Half a million Coloradans are expected to join Medicaid due to booming unemployment during coronavirus
More than 500,000 Coloradans are expected to join government health insurance plans, namely Medicaid, by the end of the year as they lose coverage typically offered by their employers because of the global coronavirus pandemic.
The projection by state officials is unprecedented — when Colorado expanded Medicaid almost a decade ago 400,000 people enrolled within a two year period — and underscores the vast economic fallout from a public health crisis that has left hundreds of thousands of residents without jobs or with reduced hours.
“The COVID-19 pandemic makes it that much more important for Coloradans who lose their employer-sponsored health coverage to find ways to stay covered,” said Kim Bimestefer, executive director of state Department of Health Care Policy and Financing in a statement. “Our programs will provide individuals and families with needed health care coverage and peace of mind during this economic downtown.”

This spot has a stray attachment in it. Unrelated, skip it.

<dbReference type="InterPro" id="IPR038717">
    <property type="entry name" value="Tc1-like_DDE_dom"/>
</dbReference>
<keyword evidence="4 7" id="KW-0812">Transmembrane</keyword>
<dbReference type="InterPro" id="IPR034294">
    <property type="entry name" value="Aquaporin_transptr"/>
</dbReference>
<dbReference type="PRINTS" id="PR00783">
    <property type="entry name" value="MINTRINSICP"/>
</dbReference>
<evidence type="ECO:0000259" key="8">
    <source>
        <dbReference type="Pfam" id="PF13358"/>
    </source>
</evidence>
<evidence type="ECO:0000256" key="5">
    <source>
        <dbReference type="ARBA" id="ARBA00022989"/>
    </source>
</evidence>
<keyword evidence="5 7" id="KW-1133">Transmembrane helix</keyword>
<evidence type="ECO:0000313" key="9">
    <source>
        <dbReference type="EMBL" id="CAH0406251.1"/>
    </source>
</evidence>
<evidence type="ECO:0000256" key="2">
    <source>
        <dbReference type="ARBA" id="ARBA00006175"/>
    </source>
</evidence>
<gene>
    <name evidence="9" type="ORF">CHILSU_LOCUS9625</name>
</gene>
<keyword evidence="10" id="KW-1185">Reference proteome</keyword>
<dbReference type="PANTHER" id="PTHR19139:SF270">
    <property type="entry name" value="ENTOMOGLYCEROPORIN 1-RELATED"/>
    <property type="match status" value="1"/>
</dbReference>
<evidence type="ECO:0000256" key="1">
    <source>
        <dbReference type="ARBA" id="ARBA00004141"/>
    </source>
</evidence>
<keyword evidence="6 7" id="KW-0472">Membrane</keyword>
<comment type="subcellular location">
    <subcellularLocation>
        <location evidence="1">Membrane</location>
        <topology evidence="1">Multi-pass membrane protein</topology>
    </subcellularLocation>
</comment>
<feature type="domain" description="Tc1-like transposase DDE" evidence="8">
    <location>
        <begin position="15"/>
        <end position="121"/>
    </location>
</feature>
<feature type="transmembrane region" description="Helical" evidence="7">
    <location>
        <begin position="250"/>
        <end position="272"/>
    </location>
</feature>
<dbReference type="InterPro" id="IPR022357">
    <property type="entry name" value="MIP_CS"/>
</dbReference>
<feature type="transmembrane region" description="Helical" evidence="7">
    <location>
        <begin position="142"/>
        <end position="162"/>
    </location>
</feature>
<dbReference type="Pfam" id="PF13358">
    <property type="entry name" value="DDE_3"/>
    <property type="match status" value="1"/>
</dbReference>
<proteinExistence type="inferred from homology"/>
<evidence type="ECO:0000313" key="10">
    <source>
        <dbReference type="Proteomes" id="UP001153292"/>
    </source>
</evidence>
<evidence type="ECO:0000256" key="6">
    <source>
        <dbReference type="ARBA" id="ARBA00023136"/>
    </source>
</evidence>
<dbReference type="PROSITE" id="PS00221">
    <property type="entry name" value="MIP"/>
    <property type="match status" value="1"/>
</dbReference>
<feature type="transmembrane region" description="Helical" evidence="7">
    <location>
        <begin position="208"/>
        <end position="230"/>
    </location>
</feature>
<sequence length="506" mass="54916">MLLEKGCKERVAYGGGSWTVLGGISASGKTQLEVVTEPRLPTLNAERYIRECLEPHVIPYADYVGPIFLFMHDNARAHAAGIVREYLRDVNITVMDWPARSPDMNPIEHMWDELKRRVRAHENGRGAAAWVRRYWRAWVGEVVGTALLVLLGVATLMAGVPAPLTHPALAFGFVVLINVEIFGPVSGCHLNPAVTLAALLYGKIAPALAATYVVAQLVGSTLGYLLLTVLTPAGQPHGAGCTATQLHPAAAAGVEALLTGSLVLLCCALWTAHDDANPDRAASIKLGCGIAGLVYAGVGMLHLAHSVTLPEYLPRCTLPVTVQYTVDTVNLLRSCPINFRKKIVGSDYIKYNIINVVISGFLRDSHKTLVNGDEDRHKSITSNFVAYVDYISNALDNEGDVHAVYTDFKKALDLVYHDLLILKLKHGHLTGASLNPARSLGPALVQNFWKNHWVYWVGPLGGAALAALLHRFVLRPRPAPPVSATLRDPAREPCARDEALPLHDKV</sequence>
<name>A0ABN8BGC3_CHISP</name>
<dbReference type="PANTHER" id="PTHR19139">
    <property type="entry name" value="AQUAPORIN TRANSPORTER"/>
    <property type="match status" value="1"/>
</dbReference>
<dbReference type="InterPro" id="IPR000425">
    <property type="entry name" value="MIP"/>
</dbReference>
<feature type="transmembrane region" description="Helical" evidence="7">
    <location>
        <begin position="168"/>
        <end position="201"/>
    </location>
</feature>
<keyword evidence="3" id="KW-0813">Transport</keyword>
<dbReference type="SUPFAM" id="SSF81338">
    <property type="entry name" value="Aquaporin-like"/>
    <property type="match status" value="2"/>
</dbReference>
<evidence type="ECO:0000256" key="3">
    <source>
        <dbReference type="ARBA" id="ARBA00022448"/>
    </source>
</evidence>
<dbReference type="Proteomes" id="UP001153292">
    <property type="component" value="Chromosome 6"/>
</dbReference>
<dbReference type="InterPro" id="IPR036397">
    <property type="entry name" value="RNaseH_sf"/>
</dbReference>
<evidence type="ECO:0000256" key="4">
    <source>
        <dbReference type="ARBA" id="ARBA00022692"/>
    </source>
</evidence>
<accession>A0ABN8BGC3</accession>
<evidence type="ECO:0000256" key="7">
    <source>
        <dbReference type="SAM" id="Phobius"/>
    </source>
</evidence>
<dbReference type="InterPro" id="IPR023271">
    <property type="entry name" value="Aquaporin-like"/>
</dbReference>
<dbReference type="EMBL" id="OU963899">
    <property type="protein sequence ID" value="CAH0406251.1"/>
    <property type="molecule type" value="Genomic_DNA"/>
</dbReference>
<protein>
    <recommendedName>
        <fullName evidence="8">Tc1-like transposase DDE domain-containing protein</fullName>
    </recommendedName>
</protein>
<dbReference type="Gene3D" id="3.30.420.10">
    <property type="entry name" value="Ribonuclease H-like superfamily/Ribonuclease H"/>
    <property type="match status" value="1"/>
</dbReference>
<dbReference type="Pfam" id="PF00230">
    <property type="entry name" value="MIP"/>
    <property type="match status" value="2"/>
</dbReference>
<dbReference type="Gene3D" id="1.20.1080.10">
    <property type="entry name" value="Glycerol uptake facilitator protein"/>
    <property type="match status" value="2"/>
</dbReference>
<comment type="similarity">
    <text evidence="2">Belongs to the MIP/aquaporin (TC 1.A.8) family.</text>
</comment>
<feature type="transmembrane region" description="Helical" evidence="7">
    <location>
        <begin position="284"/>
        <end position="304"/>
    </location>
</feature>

Social distancing policies implemented by state officials in March have shown signs of slowing the spread of the new coronavirus as new cases and hospitalizations remain relatively low. But they have carried a heavy economic price as businesses have closed — some permanently — and employers have laid off workers or cut their hours.
Colorado’s unemployment rate has soared to 11.3% — the highest level since the state began tracking in 1976 — as more than 320,000 jobs were lost in April.
Colorado is in the process of reopening businesses, restaurants and parks. But earlier this week, economists declared the U.S. economy to once again be in a recession as employment fell sharply after peaking in February.
The upcoming surge in enrollment in Colorado’s Medicaid and Child Health Plan Plus programs reflects a 40% increase from the 1.3 million Coloradans on the plans as of March 2020, according to a news release.
Colorado expanded Medicaid — the government health care program for low-income individuals — to more people under the Affordable Care Act, also known as Obamacare.
The Department of Health Care Policy and Financing is prohibited from disenrolling members from Medicaid during the public health emergency. The agency expects that once the emergency period ends, more than 300,000 people will not be eligible for coverage, according to the news release.
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